In 1935 PWA authorized $11.9 million in grants and loans, of which $9.5 million was for roads, highways, and crossings. A status report in June 1936 indicated that for the 1936 fiscal year PWA had made grants for 142 projects under way in 51 of Oklahoma's 77 counties. The 1937 allotment was $19.1 million. In fiscal 1940 the PWA and local sponsors together spent $14,870,029 on projects, compared to $32,653,761 expended by WPA and its local partners. At least 150 other PWA projects were begun or completed by the end of 1940. All told, in its ten years of operation the agency may have generated more than $60 million of construction work and employment in Oklahoma communities.
The PWA's presence in Oklahoma was ubiquitous, and the following summary offers only a small sample of its projects. It funded waterworks and sewage disposal systems in at least sixty communities. More than one hundred school buildings, school additions, and entertainment facilities were erected, most in small towns. Oklahoma City received the Civic Center Auditorium, and Woodward now had a stadium. Oklahoma City, Ardmore, Prague, Broken Bow, and Stillwater benefited from new city halls. New buildings appeared on the campuses of Oklahoma Military Academy, Oklahoma A&M University, Oklahoma College for Women, Central State Teachers College, Northwestern State Teachers College, Cameron Agricultural College, and Connors State Agricultural College. Courthouses were erected in Custer, Grady, Garfield, Pottawatomie, Pushmataha, Oklahoma, Rogers, and Woodward counties. State government buildings included the State Office Building (Jim Thorpe Building, in the Capitol Complex) and the State Armory (on Twenty-third Street in Oklahoma City). Public housing projects included Will Rogers Courts in Oklahoma City and Cherokee Terrace Apartments in Enid. Cushing got a new electric generating plant, and Ponca City got a library building. Road and bridge construction received a large share of Oklahoma's PWA allotments.
The Public Works Administration continued its activities for ten years. During 1940 and 1941 its funds were increasingly redirected away from civic improvements and toward defense construction, including military air bases. By 1942 the agency had expended more than $6 billion on 34,512 civic projects in 3,068 of the nation's 3,071 counties. Executive Order 9357, effective July 1, 1943, abolished the Public Works Administration.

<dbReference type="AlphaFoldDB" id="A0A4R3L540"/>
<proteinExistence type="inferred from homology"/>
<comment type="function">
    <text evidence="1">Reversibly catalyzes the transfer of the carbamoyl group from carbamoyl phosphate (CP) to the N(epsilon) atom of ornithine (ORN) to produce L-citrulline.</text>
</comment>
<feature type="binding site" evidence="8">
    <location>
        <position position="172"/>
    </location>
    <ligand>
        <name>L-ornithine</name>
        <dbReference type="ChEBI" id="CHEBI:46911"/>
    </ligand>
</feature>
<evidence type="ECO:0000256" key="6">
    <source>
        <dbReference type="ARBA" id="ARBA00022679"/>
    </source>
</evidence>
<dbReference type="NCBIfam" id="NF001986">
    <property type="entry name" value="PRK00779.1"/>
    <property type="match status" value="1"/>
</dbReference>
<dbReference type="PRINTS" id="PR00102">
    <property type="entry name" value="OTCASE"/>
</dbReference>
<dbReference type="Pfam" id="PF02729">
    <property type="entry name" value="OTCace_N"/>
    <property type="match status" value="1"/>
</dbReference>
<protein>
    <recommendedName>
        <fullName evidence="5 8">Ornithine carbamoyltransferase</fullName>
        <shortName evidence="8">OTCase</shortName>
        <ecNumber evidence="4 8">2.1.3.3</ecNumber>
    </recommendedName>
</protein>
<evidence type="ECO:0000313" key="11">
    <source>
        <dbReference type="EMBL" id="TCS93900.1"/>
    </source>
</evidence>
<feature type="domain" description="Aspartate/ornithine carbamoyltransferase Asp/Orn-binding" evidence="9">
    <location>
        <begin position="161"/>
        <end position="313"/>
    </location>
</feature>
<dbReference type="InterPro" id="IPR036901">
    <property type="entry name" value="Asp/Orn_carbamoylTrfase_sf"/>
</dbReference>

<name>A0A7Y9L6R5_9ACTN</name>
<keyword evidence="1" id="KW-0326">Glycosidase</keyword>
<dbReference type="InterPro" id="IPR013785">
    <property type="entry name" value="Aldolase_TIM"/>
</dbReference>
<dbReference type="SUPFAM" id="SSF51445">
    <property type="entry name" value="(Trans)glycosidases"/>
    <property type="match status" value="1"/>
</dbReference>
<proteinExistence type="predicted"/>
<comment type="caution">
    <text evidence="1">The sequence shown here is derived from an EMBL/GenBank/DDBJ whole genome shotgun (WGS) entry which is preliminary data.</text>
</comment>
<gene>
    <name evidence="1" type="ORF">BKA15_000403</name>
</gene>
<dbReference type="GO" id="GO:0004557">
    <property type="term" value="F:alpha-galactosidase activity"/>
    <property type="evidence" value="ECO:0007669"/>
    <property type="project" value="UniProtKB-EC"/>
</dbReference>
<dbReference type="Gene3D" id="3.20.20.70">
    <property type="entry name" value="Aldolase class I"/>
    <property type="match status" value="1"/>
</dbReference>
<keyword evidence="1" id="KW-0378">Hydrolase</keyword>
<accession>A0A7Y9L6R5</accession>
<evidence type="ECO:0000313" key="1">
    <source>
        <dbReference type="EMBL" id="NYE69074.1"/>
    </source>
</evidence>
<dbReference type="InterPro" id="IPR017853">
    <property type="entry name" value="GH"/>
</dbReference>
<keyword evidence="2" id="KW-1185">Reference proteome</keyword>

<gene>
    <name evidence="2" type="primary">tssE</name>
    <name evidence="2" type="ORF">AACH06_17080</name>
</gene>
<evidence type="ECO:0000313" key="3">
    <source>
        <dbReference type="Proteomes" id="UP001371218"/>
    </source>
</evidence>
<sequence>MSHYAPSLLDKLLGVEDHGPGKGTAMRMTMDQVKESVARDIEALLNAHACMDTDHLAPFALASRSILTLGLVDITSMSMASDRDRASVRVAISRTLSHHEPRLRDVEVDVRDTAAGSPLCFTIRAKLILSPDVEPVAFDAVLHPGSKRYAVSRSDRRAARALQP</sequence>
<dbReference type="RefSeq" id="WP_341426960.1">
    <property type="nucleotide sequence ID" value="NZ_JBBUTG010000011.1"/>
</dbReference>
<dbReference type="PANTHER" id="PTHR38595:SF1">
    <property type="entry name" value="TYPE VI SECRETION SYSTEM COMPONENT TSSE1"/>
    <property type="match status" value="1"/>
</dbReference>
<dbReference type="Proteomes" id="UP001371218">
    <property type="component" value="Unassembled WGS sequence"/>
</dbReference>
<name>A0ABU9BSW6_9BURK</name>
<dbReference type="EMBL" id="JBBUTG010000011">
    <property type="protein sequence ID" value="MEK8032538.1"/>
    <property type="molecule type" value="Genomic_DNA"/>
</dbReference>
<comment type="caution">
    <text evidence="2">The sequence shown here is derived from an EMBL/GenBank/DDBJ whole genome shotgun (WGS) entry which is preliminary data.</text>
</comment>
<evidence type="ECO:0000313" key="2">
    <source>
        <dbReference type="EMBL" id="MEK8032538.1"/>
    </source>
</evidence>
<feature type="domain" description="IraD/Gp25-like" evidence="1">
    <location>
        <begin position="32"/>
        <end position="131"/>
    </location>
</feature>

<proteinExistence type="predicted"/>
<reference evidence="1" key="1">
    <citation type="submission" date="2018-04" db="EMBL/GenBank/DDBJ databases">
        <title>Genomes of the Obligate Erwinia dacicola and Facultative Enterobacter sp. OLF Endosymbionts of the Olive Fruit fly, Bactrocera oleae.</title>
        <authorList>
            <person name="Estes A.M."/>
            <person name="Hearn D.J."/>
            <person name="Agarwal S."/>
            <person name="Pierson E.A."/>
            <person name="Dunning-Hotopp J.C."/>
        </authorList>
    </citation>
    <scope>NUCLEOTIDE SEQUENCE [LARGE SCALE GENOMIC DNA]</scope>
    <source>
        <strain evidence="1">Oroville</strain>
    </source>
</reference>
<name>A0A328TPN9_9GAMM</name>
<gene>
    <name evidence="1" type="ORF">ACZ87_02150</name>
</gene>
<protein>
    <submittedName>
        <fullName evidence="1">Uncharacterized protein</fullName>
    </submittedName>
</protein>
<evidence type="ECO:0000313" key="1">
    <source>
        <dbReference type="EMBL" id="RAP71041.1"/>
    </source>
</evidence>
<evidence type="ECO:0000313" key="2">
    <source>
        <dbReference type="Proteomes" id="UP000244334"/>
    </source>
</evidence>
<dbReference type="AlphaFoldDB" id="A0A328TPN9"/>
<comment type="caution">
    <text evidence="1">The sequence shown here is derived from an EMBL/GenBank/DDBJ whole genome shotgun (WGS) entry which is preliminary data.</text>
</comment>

The National Register of Historic Places documents several PWA properties. They include Cherokee Terrace Apartments (Enid, 1938, NR 13000939), Oklahoma City Municipal Building (1937, NR 07000521), Oklahoma County Courthouse (Oklahoma City, 1937, NR 92000126), Garfield County Courthouse (Enid, 1934, NR84003018), Pottawatomie County Courthouse (Shawnee, 1934, NR 84003424), and Grady County Courthouse (Chickasha, 1935, NR 05000131).
America Builds: The Record of PWA (Washington, D.C.: GPO, 1939).
Daily Oklahoman (Oklahoma City), 17 November 1933, 17 May 1935, 27 September 1937, and 8 March 1941.
C. W. Short and R. Stanley-Brown, Public Buildings: A Survey of Architecture Under the Public Works Administration (Washington, D.C.: GPO, 1939).
Jason Scott Smith, Building New Deal Liberalism: The Political Economy of Public Works, 1933–1956 (New York: Cambridge University Press, 2006).
The following (as per The Chicago Manual of Style, 17th edition) is the preferred citation for articles:
Dianna Everett, "Public Works Administration," The Encyclopedia of Oklahoma History and Culture, https://www.okhistory.org/publications/enc/entry.php?entry=PU003.
© Oklahoma Historical Society.
Related ResourcesGrady County Courthouse, National Register of Historic Places
Oklahoma City Municipal Building, National Register of Historic Places
Cherokee Terrace Apartments, National Register of Historic Places
Pottawatomie County Courthouse, National Register of Historic Places
Oklahoma County Courthouse, National Register of Historic Places